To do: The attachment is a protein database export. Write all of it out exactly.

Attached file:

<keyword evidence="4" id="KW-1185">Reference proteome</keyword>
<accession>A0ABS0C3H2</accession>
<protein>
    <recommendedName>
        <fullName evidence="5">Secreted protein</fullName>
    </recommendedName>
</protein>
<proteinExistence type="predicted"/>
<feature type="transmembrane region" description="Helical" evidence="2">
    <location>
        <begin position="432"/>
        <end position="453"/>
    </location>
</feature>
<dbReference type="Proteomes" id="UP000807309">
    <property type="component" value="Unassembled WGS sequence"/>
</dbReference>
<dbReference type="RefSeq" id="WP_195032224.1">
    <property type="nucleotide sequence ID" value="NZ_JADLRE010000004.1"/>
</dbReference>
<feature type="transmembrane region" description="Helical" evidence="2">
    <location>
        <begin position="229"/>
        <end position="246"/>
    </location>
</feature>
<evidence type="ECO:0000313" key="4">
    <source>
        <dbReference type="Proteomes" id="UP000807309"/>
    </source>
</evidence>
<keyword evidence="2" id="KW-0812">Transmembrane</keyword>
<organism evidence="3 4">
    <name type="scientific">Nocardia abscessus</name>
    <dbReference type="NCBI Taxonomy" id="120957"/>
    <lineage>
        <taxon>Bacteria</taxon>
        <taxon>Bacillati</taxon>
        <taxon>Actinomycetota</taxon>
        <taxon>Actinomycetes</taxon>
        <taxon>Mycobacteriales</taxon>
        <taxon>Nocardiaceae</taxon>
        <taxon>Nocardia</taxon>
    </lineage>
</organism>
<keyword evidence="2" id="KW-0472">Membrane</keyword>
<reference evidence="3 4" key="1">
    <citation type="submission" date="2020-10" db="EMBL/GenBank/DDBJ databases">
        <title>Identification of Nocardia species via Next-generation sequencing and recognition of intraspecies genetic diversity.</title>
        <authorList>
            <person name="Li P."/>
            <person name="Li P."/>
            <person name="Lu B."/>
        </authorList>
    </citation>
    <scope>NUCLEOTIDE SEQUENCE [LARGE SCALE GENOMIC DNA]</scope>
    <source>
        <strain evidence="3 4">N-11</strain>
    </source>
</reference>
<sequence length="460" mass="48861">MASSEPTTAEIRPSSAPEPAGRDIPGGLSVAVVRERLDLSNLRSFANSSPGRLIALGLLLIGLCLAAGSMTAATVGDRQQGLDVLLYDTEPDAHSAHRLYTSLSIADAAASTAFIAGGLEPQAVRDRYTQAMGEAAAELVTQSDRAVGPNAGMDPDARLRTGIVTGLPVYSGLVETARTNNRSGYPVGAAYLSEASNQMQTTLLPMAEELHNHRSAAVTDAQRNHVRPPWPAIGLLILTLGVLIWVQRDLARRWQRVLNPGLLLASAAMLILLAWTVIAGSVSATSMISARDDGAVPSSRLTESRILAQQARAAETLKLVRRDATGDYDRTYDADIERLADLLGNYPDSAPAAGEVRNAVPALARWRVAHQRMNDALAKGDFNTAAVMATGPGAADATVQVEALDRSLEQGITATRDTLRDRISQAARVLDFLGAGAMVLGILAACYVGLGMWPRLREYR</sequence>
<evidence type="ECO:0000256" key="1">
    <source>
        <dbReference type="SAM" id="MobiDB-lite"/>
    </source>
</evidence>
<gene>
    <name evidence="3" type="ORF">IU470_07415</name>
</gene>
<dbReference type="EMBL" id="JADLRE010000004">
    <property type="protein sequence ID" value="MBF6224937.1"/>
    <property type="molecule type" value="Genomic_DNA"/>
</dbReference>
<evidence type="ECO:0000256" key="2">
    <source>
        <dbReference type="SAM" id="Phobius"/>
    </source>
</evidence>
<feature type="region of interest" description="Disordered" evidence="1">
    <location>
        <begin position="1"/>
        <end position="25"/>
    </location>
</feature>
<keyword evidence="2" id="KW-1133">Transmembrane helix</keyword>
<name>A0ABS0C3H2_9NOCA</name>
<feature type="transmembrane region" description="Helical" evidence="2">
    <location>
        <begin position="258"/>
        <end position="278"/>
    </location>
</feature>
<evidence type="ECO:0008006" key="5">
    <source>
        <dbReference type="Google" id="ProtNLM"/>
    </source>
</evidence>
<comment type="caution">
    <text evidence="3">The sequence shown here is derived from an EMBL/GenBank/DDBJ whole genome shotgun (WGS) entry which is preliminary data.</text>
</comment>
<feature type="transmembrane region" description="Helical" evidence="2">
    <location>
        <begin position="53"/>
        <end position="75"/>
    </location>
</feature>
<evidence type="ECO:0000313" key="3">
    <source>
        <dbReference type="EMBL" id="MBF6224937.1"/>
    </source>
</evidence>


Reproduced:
<keyword evidence="4" id="KW-1185">Reference proteome</keyword>
<accession>A0ABS0C3H2</accession>
<protein>
    <recommendedName>
        <fullName evidence="5">Secreted protein</fullName>
    </recommendedName>
</protein>
<proteinExistence type="predicted"/>
<feature type="transmembrane region" description="Helical" evidence="2">
    <location>
        <begin position="432"/>
        <end position="453"/>
    </location>
</feature>
<dbReference type="Proteomes" id="UP000807309">
    <property type="component" value="Unassembled WGS sequence"/>
</dbReference>
<dbReference type="RefSeq" id="WP_195032224.1">
    <property type="nucleotide sequence ID" value="NZ_JADLRE010000004.1"/>
</dbReference>
<feature type="transmembrane region" description="Helical" evidence="2">
    <location>
        <begin position="229"/>
        <end position="246"/>
    </location>
</feature>
<evidence type="ECO:0000313" key="4">
    <source>
        <dbReference type="Proteomes" id="UP000807309"/>
    </source>
</evidence>
<keyword evidence="2" id="KW-0812">Transmembrane</keyword>
<organism evidence="3 4">
    <name type="scientific">Nocardia abscessus</name>
    <dbReference type="NCBI Taxonomy" id="120957"/>
    <lineage>
        <taxon>Bacteria</taxon>
        <taxon>Bacillati</taxon>
        <taxon>Actinomycetota</taxon>
        <taxon>Actinomycetes</taxon>
        <taxon>Mycobacteriales</taxon>
        <taxon>Nocardiaceae</taxon>
        <taxon>Nocardia</taxon>
    </lineage>
</organism>
<keyword evidence="2" id="KW-0472">Membrane</keyword>
<reference evidence="3 4" key="1">
    <citation type="submission" date="2020-10" db="EMBL/GenBank/DDBJ databases">
        <title>Identification of Nocardia species via Next-generation sequencing and recognition of intraspecies genetic diversity.</title>
        <authorList>
            <person name="Li P."/>
            <person name="Li P."/>
            <person name="Lu B."/>
        </authorList>
    </citation>
    <scope>NUCLEOTIDE SEQUENCE [LARGE SCALE GENOMIC DNA]</scope>
    <source>
        <strain evidence="3 4">N-11</strain>
    </source>
</reference>
<sequence length="460" mass="48861">MASSEPTTAEIRPSSAPEPAGRDIPGGLSVAVVRERLDLSNLRSFANSSPGRLIALGLLLIGLCLAAGSMTAATVGDRQQGLDVLLYDTEPDAHSAHRLYTSLSIADAAASTAFIAGGLEPQAVRDRYTQAMGEAAAELVTQSDRAVGPNAGMDPDARLRTGIVTGLPVYSGLVETARTNNRSGYPVGAAYLSEASNQMQTTLLPMAEELHNHRSAAVTDAQRNHVRPPWPAIGLLILTLGVLIWVQRDLARRWQRVLNPGLLLASAAMLILLAWTVIAGSVSATSMISARDDGAVPSSRLTESRILAQQARAAETLKLVRRDATGDYDRTYDADIERLADLLGNYPDSAPAAGEVRNAVPALARWRVAHQRMNDALAKGDFNTAAVMATGPGAADATVQVEALDRSLEQGITATRDTLRDRISQAARVLDFLGAGAMVLGILAACYVGLGMWPRLREYR</sequence>
<evidence type="ECO:0000256" key="1">
    <source>
        <dbReference type="SAM" id="MobiDB-lite"/>
    </source>
</evidence>
<gene>
    <name evidence="3" type="ORF">IU470_07415</name>
</gene>
<dbReference type="EMBL" id="JADLRE010000004">
    <property type="protein sequence ID" value="MBF6224937.1"/>
    <property type="molecule type" value="Genomic_DNA"/>
</dbReference>
<evidence type="ECO:0000256" key="2">
    <source>
        <dbReference type="SAM" id="Phobius"/>
    </source>
</evidence>
<feature type="region of interest" description="Disordered" evidence="1">
    <location>
        <begin position="1"/>
        <end position="25"/>
    </location>
</feature>
<keyword evidence="2" id="KW-1133">Transmembrane helix</keyword>
<name>A0ABS0C3H2_9NOCA</name>
<feature type="transmembrane region" description="Helical" evidence="2">
    <location>
        <begin position="258"/>
        <end position="278"/>
    </location>
</feature>
<evidence type="ECO:0008006" key="5">
    <source>
        <dbReference type="Google" id="ProtNLM"/>
    </source>
</evidence>
<comment type="caution">
    <text evidence="3">The sequence shown here is derived from an EMBL/GenBank/DDBJ whole genome shotgun (WGS) entry which is preliminary data.</text>
</comment>
<feature type="transmembrane region" description="Helical" evidence="2">
    <location>
        <begin position="53"/>
        <end position="75"/>
    </location>
</feature>
<evidence type="ECO:0000313" key="3">
    <source>
        <dbReference type="EMBL" id="MBF6224937.1"/>
    </source>
</evidence>